How Do Escrow Accounts Work?
For the purposes of homeowners insurance, your insurance premiums are divided into monthly payments and entered into an escrow account. When payments on your premium are due, they will be routed to your homeowners insurance company. Many mortgage lenders prefer this method because it assures the lender that your home is actively insured and protected. It’s important to note that any other insurance payments, such as deductibles when you make a claim, will be paid to the insurance company, not your escrow account or mortgage lender.
Similarly, other expenses that may be paid on an annual basis—such as property taxes —will be divided up into manageable monthly payments that are “bundled” into your monthly mortgage payments through an escrow account.
Escrow Account Overpayments and Underpayments
With home insurance and mortgage insurance, you know annual costs ahead of time. For these expenses, it’s easy to divide them into 12 monthly payments. Other expenses, like property taxes, are variable—meaning they change year to year. For variable expenses like property taxes, your mortgage lender will need to estimate how much you will owe in property taxes.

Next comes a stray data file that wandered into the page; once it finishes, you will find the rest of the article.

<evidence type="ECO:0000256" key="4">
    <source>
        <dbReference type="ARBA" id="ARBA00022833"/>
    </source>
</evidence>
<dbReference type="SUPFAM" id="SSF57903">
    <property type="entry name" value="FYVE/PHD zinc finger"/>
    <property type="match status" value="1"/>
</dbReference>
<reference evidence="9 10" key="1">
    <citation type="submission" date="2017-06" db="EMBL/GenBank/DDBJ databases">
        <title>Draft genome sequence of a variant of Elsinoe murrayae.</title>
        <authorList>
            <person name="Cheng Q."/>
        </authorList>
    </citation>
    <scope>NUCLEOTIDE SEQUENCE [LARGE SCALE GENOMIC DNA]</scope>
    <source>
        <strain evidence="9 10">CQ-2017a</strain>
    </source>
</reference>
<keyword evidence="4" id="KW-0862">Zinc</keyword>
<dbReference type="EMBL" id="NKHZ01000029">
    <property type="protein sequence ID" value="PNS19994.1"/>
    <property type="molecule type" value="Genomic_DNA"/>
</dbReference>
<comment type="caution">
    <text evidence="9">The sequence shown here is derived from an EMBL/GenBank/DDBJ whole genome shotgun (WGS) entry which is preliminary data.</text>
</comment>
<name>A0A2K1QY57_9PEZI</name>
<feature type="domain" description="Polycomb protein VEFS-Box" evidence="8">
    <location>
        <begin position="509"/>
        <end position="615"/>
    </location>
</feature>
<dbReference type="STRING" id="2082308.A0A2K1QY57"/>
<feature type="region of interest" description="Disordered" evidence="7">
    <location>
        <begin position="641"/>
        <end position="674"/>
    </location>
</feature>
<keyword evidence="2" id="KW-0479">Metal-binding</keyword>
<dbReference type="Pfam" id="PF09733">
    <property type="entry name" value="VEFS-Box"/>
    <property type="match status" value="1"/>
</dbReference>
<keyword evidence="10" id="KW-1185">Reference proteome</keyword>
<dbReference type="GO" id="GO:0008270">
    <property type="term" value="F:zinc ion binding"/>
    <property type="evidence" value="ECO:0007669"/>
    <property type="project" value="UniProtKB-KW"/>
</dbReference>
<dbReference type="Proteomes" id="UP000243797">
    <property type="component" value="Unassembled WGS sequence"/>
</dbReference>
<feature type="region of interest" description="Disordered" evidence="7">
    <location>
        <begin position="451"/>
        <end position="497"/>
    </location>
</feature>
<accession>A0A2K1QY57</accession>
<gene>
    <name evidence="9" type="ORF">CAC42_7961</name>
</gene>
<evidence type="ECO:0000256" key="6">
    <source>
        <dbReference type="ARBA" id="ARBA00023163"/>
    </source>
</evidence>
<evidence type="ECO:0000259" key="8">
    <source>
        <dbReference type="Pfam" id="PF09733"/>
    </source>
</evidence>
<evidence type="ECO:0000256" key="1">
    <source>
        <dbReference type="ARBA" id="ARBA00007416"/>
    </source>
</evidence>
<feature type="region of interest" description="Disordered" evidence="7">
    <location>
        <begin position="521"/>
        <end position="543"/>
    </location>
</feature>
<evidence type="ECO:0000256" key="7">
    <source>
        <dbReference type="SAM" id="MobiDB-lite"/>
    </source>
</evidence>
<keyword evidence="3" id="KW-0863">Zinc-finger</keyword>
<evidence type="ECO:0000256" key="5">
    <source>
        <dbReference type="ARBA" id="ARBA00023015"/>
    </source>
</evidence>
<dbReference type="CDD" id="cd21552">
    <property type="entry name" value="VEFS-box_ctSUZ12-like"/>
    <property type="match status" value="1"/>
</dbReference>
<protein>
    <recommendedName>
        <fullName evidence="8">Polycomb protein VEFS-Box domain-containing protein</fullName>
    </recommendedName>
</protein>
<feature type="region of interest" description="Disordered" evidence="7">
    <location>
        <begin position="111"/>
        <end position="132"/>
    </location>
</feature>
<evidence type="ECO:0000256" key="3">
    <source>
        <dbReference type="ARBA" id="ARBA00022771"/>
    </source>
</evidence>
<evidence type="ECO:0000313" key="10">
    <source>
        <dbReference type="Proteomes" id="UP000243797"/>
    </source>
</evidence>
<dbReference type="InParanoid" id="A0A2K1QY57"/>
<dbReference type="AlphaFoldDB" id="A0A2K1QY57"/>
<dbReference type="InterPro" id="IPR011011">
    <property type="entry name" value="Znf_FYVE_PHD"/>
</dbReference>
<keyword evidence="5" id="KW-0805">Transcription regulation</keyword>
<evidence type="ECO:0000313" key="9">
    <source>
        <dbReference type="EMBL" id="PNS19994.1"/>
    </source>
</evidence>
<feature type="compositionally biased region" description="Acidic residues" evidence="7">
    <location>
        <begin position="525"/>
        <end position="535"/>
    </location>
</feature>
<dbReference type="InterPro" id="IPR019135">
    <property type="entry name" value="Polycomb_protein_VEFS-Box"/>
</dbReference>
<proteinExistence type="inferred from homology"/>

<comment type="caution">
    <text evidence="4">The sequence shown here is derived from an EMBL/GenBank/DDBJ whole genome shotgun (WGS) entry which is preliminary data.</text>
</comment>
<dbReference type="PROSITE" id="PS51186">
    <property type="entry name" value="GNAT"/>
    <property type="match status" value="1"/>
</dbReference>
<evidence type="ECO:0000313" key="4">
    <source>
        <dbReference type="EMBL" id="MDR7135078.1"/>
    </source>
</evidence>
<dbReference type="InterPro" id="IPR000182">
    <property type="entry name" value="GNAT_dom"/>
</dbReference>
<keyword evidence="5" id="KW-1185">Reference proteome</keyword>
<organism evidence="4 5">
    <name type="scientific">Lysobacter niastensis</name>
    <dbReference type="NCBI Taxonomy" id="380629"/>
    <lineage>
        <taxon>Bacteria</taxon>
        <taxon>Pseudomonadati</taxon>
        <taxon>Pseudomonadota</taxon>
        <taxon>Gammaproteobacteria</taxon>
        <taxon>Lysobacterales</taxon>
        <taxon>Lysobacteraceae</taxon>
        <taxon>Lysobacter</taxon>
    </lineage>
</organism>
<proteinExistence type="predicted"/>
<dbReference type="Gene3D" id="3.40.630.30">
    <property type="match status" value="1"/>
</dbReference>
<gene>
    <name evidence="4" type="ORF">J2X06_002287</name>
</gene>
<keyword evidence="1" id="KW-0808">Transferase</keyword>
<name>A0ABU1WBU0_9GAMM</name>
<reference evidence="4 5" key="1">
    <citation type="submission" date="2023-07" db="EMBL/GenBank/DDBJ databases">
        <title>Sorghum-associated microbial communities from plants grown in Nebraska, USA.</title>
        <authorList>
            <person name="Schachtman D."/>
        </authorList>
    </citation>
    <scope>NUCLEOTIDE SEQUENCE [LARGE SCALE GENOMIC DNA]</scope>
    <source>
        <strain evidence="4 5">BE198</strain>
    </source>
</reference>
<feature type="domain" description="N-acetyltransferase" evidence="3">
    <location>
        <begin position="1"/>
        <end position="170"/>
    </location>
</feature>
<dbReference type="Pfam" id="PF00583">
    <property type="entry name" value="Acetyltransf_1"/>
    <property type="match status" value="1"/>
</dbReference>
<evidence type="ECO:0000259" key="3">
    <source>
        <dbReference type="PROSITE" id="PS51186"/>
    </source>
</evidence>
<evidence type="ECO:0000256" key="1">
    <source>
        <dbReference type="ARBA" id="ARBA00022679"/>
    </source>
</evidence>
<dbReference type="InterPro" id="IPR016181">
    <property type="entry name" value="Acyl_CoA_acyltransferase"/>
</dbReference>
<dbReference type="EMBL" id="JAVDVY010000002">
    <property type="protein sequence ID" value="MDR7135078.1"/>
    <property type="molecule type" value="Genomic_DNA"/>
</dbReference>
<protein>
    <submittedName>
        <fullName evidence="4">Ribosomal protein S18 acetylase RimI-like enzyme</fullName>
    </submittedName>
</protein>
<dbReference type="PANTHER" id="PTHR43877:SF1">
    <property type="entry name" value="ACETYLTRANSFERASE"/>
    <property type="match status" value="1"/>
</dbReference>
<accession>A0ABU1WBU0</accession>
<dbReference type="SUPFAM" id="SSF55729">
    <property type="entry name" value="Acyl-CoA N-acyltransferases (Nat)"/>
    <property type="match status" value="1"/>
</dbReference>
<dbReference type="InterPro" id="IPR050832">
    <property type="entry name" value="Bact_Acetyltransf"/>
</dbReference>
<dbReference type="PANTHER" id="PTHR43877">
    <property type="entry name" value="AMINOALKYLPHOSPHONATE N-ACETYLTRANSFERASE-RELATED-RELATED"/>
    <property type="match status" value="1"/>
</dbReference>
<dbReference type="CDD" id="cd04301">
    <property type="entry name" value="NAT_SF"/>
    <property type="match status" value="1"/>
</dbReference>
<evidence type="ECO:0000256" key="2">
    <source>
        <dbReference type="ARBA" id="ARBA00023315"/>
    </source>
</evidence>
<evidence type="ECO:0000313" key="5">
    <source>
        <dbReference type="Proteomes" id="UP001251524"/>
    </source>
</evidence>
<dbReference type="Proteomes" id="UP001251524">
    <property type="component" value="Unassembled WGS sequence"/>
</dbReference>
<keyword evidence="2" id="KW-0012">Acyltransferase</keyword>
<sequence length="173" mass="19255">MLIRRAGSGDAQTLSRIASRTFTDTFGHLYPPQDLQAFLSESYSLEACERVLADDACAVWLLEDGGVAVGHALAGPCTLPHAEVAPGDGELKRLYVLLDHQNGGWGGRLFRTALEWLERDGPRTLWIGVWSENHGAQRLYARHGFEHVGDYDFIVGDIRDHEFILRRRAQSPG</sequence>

For the most part, lenders from your mortgage company are fairly accurate with their estimations for escrow payment. Lenders will estimate what you need to pay based on what you owed in previous years. Sometimes, lenders will overestimate or underestimate the amount that needs to go into the escrow account.
In the case of overcharging, lenders will issue the homeowner a refund check for overages. In the case of undercharging, your lender may provide a few different options. One option is paying the remaining balance in one lump-sum payment. Another option some lenders offer is dividing the remaining balance into 12 payments to be made over the course of the next year.